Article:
By Mary Jordan
Washington Post Staff Writer
Tuesday, July 28, 2009
If his glamorous niece weren't expected to marry Britain's Prince William, Gary Goldsmith might just be another cocaine-snorting, tattooed, embarrassing uncle.
But when an undercover video last week showed Goldsmith, 49, cutting lines of cocaine in "La Maison de Bang Bang" -- the villa he owns on the Spanish isle of Ibiza -- his oh-so-unregal lifestyle became headlines -- and a scandal steeped in the crass issue of class.
Goldsmith is the brother of the mother of Kate Middleton, who started dating William eight years ago when they met at St. Andrews University in Scotland. Ever since, there has been discussion about whether this "commoner," now a 27-year-old accessories-buyer-turned-photography-student, was good enough for the heir to the British throne.
Goldsmith is a property developer and has tattooed the words "Nouveau Riche" between his shoulder blades. Those born into "old money," commentators have noted wryly, decidedly do not use ink this way.
"The march of the middle-class Middletons" was one recent headline about the "kitschy" uncle, who jokes on the video that he will soon have his own room in Buckingham Palace.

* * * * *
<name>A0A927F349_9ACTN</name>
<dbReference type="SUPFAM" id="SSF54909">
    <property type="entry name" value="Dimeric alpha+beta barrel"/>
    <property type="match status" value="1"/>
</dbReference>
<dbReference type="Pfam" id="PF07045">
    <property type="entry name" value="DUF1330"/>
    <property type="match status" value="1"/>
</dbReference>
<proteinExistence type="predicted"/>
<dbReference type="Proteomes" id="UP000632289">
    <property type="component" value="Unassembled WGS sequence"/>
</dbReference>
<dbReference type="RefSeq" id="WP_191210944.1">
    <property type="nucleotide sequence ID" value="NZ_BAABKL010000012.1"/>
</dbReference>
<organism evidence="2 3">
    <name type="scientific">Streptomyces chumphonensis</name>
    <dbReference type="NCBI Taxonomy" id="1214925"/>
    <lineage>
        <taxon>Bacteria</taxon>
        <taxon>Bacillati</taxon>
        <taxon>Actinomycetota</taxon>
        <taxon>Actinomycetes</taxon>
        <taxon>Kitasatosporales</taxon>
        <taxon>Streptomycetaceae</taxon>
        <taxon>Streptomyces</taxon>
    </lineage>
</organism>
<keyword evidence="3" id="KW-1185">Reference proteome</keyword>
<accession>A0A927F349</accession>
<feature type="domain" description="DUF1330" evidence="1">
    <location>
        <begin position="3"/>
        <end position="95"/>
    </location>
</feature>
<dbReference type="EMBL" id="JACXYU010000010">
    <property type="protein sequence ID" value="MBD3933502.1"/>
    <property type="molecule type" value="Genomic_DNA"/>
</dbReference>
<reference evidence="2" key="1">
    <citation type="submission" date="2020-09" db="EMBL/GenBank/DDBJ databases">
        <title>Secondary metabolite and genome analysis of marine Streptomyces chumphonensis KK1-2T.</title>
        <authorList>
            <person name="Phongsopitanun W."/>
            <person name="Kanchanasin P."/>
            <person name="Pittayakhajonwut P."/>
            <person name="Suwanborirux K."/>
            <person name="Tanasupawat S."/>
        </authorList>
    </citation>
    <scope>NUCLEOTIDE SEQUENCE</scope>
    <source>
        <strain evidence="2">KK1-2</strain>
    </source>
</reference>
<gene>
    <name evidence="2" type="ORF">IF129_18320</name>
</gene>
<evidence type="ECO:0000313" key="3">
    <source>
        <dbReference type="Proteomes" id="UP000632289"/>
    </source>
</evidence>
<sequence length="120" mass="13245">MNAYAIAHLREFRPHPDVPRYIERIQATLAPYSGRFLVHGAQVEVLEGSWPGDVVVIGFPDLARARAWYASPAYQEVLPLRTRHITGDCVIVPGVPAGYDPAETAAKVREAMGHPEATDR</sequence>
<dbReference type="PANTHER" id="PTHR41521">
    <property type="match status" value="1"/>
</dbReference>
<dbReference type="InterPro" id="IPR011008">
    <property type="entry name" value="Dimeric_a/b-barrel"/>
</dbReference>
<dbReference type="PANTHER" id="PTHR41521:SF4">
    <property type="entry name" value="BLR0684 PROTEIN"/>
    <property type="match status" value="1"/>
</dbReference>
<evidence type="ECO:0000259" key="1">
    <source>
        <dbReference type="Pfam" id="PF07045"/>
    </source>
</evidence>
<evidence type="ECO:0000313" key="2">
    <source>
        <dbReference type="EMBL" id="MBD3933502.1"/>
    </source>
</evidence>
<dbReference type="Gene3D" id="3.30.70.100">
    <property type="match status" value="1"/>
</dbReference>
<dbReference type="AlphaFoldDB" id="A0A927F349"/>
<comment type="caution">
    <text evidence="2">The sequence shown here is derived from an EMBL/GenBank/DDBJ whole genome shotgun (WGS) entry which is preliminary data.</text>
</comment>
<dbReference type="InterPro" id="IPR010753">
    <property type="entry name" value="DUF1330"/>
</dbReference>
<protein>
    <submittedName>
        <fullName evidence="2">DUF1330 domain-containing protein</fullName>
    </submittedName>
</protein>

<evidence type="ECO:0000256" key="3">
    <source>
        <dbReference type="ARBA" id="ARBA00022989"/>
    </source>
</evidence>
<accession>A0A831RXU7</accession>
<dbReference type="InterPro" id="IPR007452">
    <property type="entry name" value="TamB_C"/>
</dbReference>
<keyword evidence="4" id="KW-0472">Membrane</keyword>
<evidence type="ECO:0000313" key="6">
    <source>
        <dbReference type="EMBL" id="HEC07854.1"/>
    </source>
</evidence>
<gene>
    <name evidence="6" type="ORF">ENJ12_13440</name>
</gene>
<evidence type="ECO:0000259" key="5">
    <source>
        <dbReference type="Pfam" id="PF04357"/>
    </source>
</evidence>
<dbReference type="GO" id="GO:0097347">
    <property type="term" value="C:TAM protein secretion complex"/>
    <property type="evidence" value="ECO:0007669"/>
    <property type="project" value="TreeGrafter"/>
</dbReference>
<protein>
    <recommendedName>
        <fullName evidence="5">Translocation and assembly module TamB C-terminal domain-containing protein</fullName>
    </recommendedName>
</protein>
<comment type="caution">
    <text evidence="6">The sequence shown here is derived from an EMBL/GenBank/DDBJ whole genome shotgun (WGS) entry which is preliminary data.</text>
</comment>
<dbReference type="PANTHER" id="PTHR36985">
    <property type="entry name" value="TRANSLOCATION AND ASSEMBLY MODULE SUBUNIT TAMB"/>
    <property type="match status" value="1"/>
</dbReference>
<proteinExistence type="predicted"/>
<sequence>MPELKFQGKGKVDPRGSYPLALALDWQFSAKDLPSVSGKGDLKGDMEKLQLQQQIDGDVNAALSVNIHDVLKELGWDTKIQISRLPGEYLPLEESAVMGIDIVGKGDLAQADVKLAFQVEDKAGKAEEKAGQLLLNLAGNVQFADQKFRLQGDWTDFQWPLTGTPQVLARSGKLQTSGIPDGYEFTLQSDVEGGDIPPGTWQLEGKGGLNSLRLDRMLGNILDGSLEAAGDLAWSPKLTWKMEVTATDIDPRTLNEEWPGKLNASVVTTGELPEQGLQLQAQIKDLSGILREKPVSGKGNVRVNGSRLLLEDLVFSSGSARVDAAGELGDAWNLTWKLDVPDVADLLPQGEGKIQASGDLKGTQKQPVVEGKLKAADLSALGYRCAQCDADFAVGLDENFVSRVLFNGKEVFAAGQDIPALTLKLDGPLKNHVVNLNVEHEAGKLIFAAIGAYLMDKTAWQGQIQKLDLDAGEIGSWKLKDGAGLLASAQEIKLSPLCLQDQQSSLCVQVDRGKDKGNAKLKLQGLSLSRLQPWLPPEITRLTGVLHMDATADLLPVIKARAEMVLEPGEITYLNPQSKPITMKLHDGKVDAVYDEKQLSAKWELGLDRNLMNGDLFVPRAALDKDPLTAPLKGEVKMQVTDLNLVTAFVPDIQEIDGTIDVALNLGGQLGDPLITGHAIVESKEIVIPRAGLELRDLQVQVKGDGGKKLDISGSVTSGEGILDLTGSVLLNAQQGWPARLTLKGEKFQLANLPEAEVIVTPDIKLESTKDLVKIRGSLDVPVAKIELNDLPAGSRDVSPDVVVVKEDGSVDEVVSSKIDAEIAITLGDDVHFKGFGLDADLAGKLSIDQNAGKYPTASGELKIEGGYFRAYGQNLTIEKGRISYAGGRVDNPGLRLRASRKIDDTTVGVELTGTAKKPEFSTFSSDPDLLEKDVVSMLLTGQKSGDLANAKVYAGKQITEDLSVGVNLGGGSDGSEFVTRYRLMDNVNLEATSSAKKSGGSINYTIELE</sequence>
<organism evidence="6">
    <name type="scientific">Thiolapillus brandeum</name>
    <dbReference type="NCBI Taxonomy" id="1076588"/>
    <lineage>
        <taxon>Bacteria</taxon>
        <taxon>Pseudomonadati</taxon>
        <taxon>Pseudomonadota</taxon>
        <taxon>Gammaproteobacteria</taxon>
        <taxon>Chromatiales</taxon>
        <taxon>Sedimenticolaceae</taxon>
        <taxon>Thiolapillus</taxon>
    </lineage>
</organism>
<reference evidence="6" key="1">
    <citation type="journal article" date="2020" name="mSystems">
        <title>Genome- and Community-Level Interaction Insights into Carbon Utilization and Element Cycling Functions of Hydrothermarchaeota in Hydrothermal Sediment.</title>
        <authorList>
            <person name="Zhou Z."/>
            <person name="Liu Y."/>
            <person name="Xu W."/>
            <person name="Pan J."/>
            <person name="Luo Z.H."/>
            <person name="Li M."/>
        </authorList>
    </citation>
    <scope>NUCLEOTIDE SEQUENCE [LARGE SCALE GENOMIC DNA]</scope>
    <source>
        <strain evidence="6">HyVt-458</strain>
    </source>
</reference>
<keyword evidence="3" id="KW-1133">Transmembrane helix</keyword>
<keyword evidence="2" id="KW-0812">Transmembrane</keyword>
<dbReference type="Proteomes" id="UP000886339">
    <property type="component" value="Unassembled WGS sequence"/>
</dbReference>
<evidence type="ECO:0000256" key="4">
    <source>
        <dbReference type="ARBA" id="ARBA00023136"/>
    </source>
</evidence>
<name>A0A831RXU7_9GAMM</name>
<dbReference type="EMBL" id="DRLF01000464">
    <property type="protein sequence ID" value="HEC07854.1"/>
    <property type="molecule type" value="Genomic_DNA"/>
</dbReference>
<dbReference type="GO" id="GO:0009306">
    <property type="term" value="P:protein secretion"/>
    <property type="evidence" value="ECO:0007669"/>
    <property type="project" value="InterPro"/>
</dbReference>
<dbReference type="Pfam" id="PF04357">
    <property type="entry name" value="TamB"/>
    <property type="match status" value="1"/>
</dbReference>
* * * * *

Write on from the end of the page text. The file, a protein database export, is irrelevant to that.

Class in Britain is roughly equivalent to race in America -- despite enormous strides toward equality, social standing simmers never far below the surface. "Yes, I think class is the primary element in all this," said Robert Lacey, a prominent royal biographer. Britain has become more of a meritocracy, and nowadays a member of the royal family can "dip into the gene pool of the proletariat," he said, in contrast with the old days of arranged marriages with other foreign highborns. But marrying above and below one's station still brings "enormous fascination and envy. . . . Class is still a big issue.
"There you are in America wondering whether President Obama should get involved in this matter with a black professor and a police officer. . . . It's a minor matter consuming you in the way we are getting consumed by this subject."